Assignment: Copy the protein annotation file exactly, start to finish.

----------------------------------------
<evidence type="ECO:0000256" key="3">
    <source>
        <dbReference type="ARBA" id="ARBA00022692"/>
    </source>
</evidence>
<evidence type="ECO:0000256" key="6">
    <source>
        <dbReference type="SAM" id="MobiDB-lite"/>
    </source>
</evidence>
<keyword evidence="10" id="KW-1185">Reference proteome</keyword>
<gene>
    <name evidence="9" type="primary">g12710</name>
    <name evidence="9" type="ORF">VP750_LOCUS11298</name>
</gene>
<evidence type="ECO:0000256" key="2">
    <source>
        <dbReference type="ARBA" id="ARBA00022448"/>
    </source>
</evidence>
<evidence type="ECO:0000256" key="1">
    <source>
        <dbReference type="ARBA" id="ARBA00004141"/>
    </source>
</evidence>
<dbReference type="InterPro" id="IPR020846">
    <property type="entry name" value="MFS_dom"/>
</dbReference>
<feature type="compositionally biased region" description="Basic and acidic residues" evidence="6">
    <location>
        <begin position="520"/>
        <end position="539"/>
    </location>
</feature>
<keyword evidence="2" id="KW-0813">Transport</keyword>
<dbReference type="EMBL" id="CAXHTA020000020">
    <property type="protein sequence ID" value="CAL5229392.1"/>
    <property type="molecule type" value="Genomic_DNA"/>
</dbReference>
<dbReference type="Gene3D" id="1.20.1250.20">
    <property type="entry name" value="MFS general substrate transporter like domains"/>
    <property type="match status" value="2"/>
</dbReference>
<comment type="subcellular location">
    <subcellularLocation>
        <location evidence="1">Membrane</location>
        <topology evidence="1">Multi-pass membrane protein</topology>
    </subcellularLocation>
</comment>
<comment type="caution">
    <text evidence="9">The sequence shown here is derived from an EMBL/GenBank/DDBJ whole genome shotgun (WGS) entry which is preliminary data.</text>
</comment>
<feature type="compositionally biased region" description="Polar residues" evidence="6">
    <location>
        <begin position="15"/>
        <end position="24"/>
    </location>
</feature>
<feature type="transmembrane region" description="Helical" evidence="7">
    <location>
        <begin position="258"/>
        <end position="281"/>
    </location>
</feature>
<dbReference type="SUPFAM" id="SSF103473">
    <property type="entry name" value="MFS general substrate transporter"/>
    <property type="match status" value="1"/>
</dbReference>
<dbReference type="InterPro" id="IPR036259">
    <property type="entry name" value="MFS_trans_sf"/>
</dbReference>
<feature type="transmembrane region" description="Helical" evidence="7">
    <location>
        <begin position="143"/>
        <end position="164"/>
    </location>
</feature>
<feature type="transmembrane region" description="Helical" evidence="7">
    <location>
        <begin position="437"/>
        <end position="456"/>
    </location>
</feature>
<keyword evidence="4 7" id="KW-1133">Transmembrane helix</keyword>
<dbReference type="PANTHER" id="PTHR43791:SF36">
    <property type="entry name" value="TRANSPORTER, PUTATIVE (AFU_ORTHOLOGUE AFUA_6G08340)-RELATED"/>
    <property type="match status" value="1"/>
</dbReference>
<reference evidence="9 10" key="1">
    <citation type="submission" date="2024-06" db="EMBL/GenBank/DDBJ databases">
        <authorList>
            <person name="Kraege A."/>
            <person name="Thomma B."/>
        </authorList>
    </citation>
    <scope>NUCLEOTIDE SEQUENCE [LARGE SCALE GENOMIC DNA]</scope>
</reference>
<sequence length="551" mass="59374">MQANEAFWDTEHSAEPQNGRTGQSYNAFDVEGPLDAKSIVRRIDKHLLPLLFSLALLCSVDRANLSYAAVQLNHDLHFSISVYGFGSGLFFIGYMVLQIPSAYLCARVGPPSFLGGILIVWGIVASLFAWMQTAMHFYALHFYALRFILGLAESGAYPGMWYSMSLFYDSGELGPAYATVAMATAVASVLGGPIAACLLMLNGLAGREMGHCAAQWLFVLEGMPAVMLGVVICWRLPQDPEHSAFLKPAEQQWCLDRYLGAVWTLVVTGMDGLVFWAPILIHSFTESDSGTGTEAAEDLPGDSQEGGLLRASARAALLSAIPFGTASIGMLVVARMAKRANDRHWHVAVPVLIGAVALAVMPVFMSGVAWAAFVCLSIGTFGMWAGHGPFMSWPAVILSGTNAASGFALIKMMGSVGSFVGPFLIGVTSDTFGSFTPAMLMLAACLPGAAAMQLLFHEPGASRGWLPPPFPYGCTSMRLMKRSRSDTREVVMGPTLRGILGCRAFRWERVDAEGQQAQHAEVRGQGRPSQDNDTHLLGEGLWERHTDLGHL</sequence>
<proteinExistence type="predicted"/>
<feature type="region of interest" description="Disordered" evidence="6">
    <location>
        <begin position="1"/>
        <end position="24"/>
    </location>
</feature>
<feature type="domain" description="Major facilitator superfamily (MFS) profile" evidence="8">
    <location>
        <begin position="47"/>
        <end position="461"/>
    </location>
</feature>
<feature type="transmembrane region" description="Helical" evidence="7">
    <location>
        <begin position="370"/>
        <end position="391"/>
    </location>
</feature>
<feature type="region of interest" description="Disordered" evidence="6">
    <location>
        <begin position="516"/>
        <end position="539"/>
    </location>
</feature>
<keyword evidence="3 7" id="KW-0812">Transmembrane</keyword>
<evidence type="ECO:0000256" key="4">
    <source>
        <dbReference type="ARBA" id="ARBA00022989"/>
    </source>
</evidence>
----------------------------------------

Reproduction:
<evidence type="ECO:0000256" key="3">
    <source>
        <dbReference type="ARBA" id="ARBA00022692"/>
    </source>
</evidence>
<evidence type="ECO:0000256" key="6">
    <source>
        <dbReference type="SAM" id="MobiDB-lite"/>
    </source>
</evidence>
<keyword evidence="10" id="KW-1185">Reference proteome</keyword>
<gene>
    <name evidence="9" type="primary">g12710</name>
    <name evidence="9" type="ORF">VP750_LOCUS11298</name>
</gene>
<evidence type="ECO:0000256" key="2">
    <source>
        <dbReference type="ARBA" id="ARBA00022448"/>
    </source>
</evidence>
<evidence type="ECO:0000256" key="1">
    <source>
        <dbReference type="ARBA" id="ARBA00004141"/>
    </source>
</evidence>
<dbReference type="InterPro" id="IPR020846">
    <property type="entry name" value="MFS_dom"/>
</dbReference>
<feature type="compositionally biased region" description="Basic and acidic residues" evidence="6">
    <location>
        <begin position="520"/>
        <end position="539"/>
    </location>
</feature>
<keyword evidence="2" id="KW-0813">Transport</keyword>
<dbReference type="EMBL" id="CAXHTA020000020">
    <property type="protein sequence ID" value="CAL5229392.1"/>
    <property type="molecule type" value="Genomic_DNA"/>
</dbReference>
<dbReference type="Gene3D" id="1.20.1250.20">
    <property type="entry name" value="MFS general substrate transporter like domains"/>
    <property type="match status" value="2"/>
</dbReference>
<comment type="subcellular location">
    <subcellularLocation>
        <location evidence="1">Membrane</location>
        <topology evidence="1">Multi-pass membrane protein</topology>
    </subcellularLocation>
</comment>
<comment type="caution">
    <text evidence="9">The sequence shown here is derived from an EMBL/GenBank/DDBJ whole genome shotgun (WGS) entry which is preliminary data.</text>
</comment>
<feature type="compositionally biased region" description="Polar residues" evidence="6">
    <location>
        <begin position="15"/>
        <end position="24"/>
    </location>
</feature>
<feature type="transmembrane region" description="Helical" evidence="7">
    <location>
        <begin position="258"/>
        <end position="281"/>
    </location>
</feature>
<dbReference type="SUPFAM" id="SSF103473">
    <property type="entry name" value="MFS general substrate transporter"/>
    <property type="match status" value="1"/>
</dbReference>
<dbReference type="InterPro" id="IPR036259">
    <property type="entry name" value="MFS_trans_sf"/>
</dbReference>
<feature type="transmembrane region" description="Helical" evidence="7">
    <location>
        <begin position="143"/>
        <end position="164"/>
    </location>
</feature>
<feature type="transmembrane region" description="Helical" evidence="7">
    <location>
        <begin position="437"/>
        <end position="456"/>
    </location>
</feature>
<keyword evidence="4 7" id="KW-1133">Transmembrane helix</keyword>
<dbReference type="PANTHER" id="PTHR43791:SF36">
    <property type="entry name" value="TRANSPORTER, PUTATIVE (AFU_ORTHOLOGUE AFUA_6G08340)-RELATED"/>
    <property type="match status" value="1"/>
</dbReference>
<reference evidence="9 10" key="1">
    <citation type="submission" date="2024-06" db="EMBL/GenBank/DDBJ databases">
        <authorList>
            <person name="Kraege A."/>
            <person name="Thomma B."/>
        </authorList>
    </citation>
    <scope>NUCLEOTIDE SEQUENCE [LARGE SCALE GENOMIC DNA]</scope>
</reference>
<sequence length="551" mass="59374">MQANEAFWDTEHSAEPQNGRTGQSYNAFDVEGPLDAKSIVRRIDKHLLPLLFSLALLCSVDRANLSYAAVQLNHDLHFSISVYGFGSGLFFIGYMVLQIPSAYLCARVGPPSFLGGILIVWGIVASLFAWMQTAMHFYALHFYALRFILGLAESGAYPGMWYSMSLFYDSGELGPAYATVAMATAVASVLGGPIAACLLMLNGLAGREMGHCAAQWLFVLEGMPAVMLGVVICWRLPQDPEHSAFLKPAEQQWCLDRYLGAVWTLVVTGMDGLVFWAPILIHSFTESDSGTGTEAAEDLPGDSQEGGLLRASARAALLSAIPFGTASIGMLVVARMAKRANDRHWHVAVPVLIGAVALAVMPVFMSGVAWAAFVCLSIGTFGMWAGHGPFMSWPAVILSGTNAASGFALIKMMGSVGSFVGPFLIGVTSDTFGSFTPAMLMLAACLPGAAAMQLLFHEPGASRGWLPPPFPYGCTSMRLMKRSRSDTREVVMGPTLRGILGCRAFRWERVDAEGQQAQHAEVRGQGRPSQDNDTHLLGEGLWERHTDLGHL</sequence>
<proteinExistence type="predicted"/>
<feature type="region of interest" description="Disordered" evidence="6">
    <location>
        <begin position="1"/>
        <end position="24"/>
    </location>
</feature>
<feature type="domain" description="Major facilitator superfamily (MFS) profile" evidence="8">
    <location>
        <begin position="47"/>
        <end position="461"/>
    </location>
</feature>
<feature type="transmembrane region" description="Helical" evidence="7">
    <location>
        <begin position="370"/>
        <end position="391"/>
    </location>
</feature>
<feature type="region of interest" description="Disordered" evidence="6">
    <location>
        <begin position="516"/>
        <end position="539"/>
    </location>
</feature>
<keyword evidence="3 7" id="KW-0812">Transmembrane</keyword>
<evidence type="ECO:0000256" key="4">
    <source>
        <dbReference type="ARBA" id="ARBA00022989"/>
    </source>
</evidence>